What are Poisonous Playmates?
"Not surprisingly, the most poisonous playmates for us as recovering creatives are people whose creativity is still blocked. Our recovery threatens them. As long as we were blocked, we often felt that it was arrogance and self-will to speak of ourselves as creative artists. . . . Your blocked friends may still be indulging in all these comforting self-delusions. If they are having trouble with your recovery, they are still getting a payoff from remaining blocked. Perhaps they still get an anorectic high from the martyrdom of being blocked or they still collect sympathy and wallow in self-pity. Perhaps they still feel smug thinking about how much more creative they could be than those who are out there doing it. These are toxic behaviors for you now. Do not expect your blocked friends to applaud your recovery. That’s like expecting your best friends from the bar to celebrate your sobriety. How can they when their own drinking.
Blocked friends may find your recovery disturbing. Your getting unblocked raises the unsettling possibility that they, too, could become unblocked and move into authentic creative risks rather than bench-sitting cynicism. Be alert to subtle sabotage from friends.
You cannot afford their well-meaning doubts right now. Their doubts will reactivate your own. Be particularly alert to any suggestion that you have become selfish or different. (These are red-alert words for us. They are attempts to leverage us back into our old ways for the sake of someone else’s comfort, not our own.)
Blocked creatives are easily manipulated by guilt. Our friends, feeling abandoned by our departure from the ranks of the blocked, may unconsciously try to guilt-trip us into giving up our newly healthy habits. It is very important to understand that the time given to morning pages is time between you and God. You best know your answers. You will be led to new sources of support as you begin to support yourself. Be very careful to safeguard your newly recovering artist.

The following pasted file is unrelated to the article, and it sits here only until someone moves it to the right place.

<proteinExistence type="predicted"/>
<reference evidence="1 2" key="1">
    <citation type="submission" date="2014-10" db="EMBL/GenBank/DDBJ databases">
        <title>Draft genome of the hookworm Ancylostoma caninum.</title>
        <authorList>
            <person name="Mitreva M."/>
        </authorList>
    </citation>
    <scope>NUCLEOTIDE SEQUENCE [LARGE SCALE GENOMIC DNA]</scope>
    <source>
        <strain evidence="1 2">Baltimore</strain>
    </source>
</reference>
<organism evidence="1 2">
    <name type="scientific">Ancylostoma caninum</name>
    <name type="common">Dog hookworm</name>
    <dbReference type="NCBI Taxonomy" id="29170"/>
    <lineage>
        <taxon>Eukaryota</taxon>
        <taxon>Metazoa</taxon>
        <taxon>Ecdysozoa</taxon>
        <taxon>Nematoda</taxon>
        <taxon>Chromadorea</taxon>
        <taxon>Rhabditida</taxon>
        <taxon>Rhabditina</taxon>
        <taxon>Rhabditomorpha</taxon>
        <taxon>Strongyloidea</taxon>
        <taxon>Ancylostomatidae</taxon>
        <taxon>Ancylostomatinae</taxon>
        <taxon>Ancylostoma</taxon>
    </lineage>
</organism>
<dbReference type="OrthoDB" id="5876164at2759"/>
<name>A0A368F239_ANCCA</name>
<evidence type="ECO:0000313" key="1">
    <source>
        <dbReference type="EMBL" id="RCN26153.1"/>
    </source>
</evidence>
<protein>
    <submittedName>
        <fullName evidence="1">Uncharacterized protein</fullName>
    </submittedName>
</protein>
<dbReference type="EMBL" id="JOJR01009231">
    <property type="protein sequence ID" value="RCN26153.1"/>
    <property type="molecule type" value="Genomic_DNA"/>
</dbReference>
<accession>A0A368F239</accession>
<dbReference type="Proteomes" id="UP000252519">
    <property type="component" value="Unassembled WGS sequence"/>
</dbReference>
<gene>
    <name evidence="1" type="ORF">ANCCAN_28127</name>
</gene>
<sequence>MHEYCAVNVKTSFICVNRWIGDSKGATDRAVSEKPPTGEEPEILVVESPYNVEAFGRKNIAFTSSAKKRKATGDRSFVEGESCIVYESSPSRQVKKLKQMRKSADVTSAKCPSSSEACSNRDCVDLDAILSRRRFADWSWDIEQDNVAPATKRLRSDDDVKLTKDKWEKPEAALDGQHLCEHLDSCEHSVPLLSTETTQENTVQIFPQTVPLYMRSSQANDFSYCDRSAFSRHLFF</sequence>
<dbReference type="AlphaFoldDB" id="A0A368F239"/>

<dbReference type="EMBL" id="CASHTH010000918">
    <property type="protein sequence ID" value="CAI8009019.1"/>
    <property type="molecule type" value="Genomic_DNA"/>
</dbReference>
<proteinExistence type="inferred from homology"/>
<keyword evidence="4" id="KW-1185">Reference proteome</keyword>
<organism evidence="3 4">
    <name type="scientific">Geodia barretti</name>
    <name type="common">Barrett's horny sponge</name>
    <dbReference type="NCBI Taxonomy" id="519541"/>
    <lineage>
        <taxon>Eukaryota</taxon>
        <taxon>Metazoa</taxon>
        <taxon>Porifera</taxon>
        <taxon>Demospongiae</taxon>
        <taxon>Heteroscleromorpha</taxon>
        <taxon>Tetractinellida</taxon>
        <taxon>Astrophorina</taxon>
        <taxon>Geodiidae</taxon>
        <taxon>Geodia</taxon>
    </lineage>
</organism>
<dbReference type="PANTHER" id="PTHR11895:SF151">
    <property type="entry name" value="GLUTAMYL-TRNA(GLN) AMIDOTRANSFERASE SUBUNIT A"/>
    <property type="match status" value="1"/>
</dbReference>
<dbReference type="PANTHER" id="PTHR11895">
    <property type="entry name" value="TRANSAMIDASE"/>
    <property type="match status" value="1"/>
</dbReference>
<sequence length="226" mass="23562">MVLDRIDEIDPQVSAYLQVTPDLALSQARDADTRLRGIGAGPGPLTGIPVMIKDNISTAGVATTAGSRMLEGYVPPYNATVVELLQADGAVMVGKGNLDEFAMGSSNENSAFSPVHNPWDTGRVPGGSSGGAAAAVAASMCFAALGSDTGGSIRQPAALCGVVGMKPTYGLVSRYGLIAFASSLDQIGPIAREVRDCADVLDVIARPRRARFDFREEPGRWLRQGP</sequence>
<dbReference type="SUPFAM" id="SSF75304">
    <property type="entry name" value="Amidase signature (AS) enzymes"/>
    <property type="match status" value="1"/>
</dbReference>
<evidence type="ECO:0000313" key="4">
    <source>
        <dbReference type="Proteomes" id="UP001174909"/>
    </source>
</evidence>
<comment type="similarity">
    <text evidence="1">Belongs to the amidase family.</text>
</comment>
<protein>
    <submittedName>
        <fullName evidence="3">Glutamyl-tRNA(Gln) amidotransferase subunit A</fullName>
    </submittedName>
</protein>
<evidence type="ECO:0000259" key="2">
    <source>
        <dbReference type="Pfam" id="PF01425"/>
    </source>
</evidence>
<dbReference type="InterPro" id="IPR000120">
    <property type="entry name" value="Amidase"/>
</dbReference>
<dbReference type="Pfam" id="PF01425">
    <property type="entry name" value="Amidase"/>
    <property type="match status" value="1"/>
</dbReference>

Often, creativity is blocked by our falling in with other people’s plans for us. We want to set aside time for our creative work, but we feel we should do something else instead. As blocked creatives, we focus not on our responsibilities to ourselves, but on our responsibilities to others. We tend to think such behavior makes us good people. It doesn’t. It makes us frustrated people. The essential element in nurturing our creativity lies in nurturing ourselves.
Through self-nurturance we nurture our inner connection to the Great Creator. Through this connection our creativity will unfold. Paths will appear for us. We need to trust the Great Creator and move out in faith. Repeat: the Great Creator has gifted us with creativity. Our gift back is our use of it. Do not let friends squander your time. Be gentle but firm, and hang tough.
The best thing you can do for your friends is to be an example through your own recovery. Do not let their fears and second thoughts derail you. Soon enough, the techniques you learn will enable you to teach others. Soon enough, you will be a bridge that will allow others to cross over from self-doubt into self-expression.
For right now, protect your artist by refusing to show your morning pages to interested bystanders or to share your artist date with friends. Draw a sacred circle around your recovery. Give yourself the gift of faith. Trust that you are on the right track. You are. As your recovery progresses, you will come to experience a more comfortable faith in your creator and your creator within. You will learn will that it is actually easier to write than not write, paint than not paint, and so forth. You will learn to enjoy the process of being a creative channel and to surrender your need to control the result. You will discover the joy of practicing your creativity. The process, not the product, will become your focus. Your own healing is the greatest message of hope for others.
(Excerpt from Cameron, Julia. The Artist's Way (Kindle Locations 1092-1095). Penguin Publishing Group. Kindle Edition)
Do you have friends who are jealous of your creative work? Do you avoid them?
Right now I can't think of anyone like that but for many years I had people in my life like that especially other decorators who were very jealous of my career.
- How did you get that job.
- I am jealous of you.
- You are so lucky
I had a best friend how was jealous of my career, looks and age. She was even jealous of my other friends and husband. And somehow I felt like I needed her and felt lost without her. But I feel like I have moved past that part of my life.